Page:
These laws seek to mitigate the negative impacts of continuous connection to work by protecting employees’ non-working time. Often termed ‘work without end and never ending’, this topic has been the focus of an increasing number of studies and national policies.

In the event that this kind of constant connectivity occurs every day, hours of work per week add up – sometimes without even realizing it. While this may increase productivity in the short run but the long-term stress on workers can be unhealthy or unsustainable.

4. Sickness

The policy for sickness is easy for office workers to follow If you’re healthy enough to work, come in. If you’re unwell to work, have the day off.

But for staff working at home the lines blur.

In many cases it is the case that the number of sick days that employees take when working at home diminishes. With the exertion of travelling to work snuffed out and the stress of having to travel, it’s possible to rest at home feeling exhausted or bunged-up but still churn out some work. You don’t have to worry about dirty glances from colleagues, and fearful of being caught with what you’ve brought to work.

This is good for sick figures. But arguably not so good for both employers or their employees.

For employees, working while unwell means they’re less likely to get the rest they require to recuperate quickly. Personally, there’s been times where I’ve been sick throughout the night, and woken the next morning suffering from a bad ache, but then began working at home. But then I’d rather get back in bed after an hour or two.

Equally for employers, while your employees who are sick may be in the office, there’s no real guarantee that they’ll be able to perform the work they’re capable of doing.

For a company that has set a remote or working from home policies It’s an balancing process between taking care of employees’ health, controlling the quality of the work that is produced and being able to accommodate non-incapacitating illnesses.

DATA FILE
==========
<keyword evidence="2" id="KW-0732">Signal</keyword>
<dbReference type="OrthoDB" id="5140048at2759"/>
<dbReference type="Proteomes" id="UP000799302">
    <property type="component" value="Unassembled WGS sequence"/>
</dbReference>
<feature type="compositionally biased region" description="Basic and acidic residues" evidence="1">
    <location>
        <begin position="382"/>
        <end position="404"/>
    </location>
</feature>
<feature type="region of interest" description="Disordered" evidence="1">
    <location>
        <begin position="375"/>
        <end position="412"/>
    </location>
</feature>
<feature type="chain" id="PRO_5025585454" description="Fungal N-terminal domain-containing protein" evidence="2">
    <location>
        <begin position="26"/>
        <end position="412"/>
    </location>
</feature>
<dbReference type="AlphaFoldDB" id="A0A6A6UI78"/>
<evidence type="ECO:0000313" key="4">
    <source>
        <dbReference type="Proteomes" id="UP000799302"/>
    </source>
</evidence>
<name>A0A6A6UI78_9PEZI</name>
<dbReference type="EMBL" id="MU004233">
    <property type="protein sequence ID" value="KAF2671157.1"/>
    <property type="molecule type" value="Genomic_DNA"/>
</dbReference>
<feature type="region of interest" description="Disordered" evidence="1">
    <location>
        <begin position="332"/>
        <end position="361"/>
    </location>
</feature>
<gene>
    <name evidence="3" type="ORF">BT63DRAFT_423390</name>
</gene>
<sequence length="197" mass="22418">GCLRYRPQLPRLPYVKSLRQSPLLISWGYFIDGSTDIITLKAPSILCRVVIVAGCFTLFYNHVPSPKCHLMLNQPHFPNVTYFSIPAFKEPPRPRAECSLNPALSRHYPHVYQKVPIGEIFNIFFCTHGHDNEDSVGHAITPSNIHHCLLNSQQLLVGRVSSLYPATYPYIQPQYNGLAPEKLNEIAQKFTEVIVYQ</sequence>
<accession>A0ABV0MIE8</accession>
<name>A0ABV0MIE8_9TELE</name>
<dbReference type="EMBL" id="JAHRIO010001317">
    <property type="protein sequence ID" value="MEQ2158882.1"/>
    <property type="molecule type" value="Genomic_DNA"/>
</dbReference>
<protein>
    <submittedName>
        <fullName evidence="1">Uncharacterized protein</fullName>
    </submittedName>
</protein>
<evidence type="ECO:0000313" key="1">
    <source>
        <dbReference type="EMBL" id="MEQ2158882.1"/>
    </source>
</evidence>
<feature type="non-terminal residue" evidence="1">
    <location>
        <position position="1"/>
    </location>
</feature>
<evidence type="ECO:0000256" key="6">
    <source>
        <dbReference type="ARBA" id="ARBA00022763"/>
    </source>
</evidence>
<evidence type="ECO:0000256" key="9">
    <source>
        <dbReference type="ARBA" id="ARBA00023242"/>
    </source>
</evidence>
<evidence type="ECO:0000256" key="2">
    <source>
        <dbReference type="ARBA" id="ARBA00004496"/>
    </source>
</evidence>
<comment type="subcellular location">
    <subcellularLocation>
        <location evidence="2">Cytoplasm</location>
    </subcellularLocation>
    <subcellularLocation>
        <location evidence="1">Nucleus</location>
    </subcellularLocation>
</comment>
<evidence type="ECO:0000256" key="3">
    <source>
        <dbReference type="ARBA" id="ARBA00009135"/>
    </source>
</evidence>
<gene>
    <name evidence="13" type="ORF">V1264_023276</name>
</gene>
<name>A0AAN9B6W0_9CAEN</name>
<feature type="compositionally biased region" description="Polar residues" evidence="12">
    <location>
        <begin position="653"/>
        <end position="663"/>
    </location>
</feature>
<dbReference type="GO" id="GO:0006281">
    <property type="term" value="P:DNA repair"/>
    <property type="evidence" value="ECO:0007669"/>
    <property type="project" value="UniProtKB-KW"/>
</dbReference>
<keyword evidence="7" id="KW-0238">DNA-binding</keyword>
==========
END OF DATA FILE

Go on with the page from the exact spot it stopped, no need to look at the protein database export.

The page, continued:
5. Isolation as well as Team Spirit

Separation from your team and the general hum of your office is another challenge of regularly working from your home.

For many, having a peaceful place to work is essential for stress-free work and getting a lot done.

For me, I’m currently writing this in my private office. The only sound is a distant tractor and the gentle breeze that has just pulled from the wood that is outside my window.

Take a look at our workplace on Old Street, and you are able to see why I’m so grateful for my days at home.

After a while in silence, with just your thoughts and the occasional phone call to make you feel heard it’s easy to forget the constant buzz of things going on’. As per the Eurofound report one of the major issues faced by employees who work from mobile devices is absence of access to informal information sharing during work. i.e. general chat. ***

With modern software, sharing information that is important is simple. However, in human terms, there’s some reluctance when you ask your workmate ‘see anything good in the news this evening’ via email.

Events like daily meetings or team meetings provide this chance. A space to speak freely in between activities and tasks. It can not only help dispel the silence, it can will also help you stay connected to your teammembers, to form connections and keep the energy.

The New World of Remote Working

With today’s technology and worker preference, it’s apparent that remote work is here to stay.

To accommodate this huge change, it’s crucial to grasp the implications of it. To be aware of the ‘new world of work’ – made up of new options, higher standards, as well as new relationships with colleagues.

The current world of work is fundamentally separate from time and physical space. It is now all about work-related performance or location.

It requires a new kind of management, centred on self-responsibility and autonomy for employees. One that has knowledge, positive behavior and trust-based interactions.

It has been recognised that this method of working is based upon 8 factors that will allow it to work:

Outstanding behavior from management.
Flexibility with regard to time and place of work.
Availability of information (less hierarchical organisation and access to information in every point) and frequent communication (both bottom up and top down).
Responsibility for results and not for working hours.
Sharing information with colleagues.
Online cooperation with colleagues.
Development possibilities. ***

Remote work is in line with many of the recent changes in society, which are made possible by advancements in technology.

With these new options and more choices it is time to look at how our working life are organized around our rapidly disappearing wall of office space. In order to build the ideal workplace for both employees and employers of the present and in the future.